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Certified PreK-6. Masters in Child Development. Advocate for play, teacher & children choice, & the family's voice. Believe in volunteering as social justice.

Monday, July 16, 2012

The City as a Playground

This summer I decided to take on the monumental task of throughly reading "The 100 Languages of Children", first the advanced reflections version and next the newest version in which the educators discuss how their thinking has changed throughout the years in Reggio Emilia.

As I concluded a chapter on the spaces in which children learn I was struck by this particular quote, "the many ways in which the familiar space of the city can become the stage for and subject of activities and constructive explorations" (Reggio Children, S.r.l, 1987,1996). I began to reflect on how underused our own city, and outdoors in general, has become. Yes, Chicago has many amazing museums that our children should off course have the opportunity to visit. But our city is more than the museums, and in fact the museums are very disconnected from the daily life of the children. In a city like Chicago where there are dozens of neighborhoods with their own flavor and vibrancy, shouldn't our children have the opportunity to explore their familiar surroundings in a deeper manner? Think of the learning that can be constructed right outside the schools, daycares, and homes!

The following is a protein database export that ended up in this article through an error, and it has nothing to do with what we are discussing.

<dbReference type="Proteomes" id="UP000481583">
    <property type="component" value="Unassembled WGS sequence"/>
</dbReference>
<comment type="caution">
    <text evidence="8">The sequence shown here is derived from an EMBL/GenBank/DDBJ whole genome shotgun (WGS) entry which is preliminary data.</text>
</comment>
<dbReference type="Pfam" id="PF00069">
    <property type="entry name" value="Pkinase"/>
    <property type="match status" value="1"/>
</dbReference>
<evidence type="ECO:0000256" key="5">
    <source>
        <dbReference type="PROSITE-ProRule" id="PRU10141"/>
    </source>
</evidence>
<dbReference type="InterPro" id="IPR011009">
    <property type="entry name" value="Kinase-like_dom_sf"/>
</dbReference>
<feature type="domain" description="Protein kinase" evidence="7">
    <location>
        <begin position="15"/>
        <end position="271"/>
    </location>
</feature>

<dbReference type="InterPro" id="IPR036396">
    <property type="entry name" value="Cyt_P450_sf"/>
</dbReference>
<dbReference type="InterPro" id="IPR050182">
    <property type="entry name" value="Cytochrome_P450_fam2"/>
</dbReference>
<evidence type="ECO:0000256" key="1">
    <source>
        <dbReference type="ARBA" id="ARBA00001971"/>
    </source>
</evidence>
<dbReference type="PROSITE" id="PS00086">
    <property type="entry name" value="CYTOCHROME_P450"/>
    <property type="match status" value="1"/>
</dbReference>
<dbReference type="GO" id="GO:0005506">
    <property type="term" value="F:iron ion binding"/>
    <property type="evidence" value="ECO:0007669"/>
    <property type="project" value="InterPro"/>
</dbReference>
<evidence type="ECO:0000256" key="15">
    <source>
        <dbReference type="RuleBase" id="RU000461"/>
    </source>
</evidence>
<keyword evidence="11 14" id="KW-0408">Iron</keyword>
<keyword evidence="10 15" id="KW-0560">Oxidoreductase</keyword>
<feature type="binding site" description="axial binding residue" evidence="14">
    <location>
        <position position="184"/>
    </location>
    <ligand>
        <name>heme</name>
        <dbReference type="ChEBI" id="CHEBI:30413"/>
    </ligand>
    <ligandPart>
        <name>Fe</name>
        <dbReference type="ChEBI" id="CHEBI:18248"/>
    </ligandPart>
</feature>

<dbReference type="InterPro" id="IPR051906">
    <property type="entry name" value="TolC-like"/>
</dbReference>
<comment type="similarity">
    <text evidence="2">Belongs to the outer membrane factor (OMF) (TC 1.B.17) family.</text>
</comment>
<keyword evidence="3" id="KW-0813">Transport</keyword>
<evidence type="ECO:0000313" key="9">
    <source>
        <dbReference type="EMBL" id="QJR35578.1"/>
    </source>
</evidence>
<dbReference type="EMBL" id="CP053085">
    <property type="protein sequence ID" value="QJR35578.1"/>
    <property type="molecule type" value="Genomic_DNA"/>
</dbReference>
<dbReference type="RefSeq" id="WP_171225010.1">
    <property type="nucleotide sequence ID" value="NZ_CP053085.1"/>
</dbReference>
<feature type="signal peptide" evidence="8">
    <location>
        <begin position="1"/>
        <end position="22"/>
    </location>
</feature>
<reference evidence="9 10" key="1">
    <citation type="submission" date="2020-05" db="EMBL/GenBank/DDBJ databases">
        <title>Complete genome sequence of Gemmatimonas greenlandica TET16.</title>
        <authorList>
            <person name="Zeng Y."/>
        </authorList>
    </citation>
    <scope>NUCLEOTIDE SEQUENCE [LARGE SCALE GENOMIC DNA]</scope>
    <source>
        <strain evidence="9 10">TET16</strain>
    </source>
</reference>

Shadows are such a fascinating phenomena and are of particular interest to young children. Consider the different shapes and designs that familiar, city objects make on the ground. What an opportunity to play with light and the child's own initiative right outside our doors.

Children enjoy the exploration of interesting shaped places and, when given the time and space to do so, will peer through the cracks in fences, gates, bridges, buildings in order to see things in a different manner.

Children will look at every day landmarks in a new way. These landmarks will cause them to imagine what it's like to be a different character; they can become lions or live among giants.

The city is waiting for the children to embrace it and make it their own. Step outside of the classroom and allow the children to construct meaning in their city. They are after all our youngest citizens.

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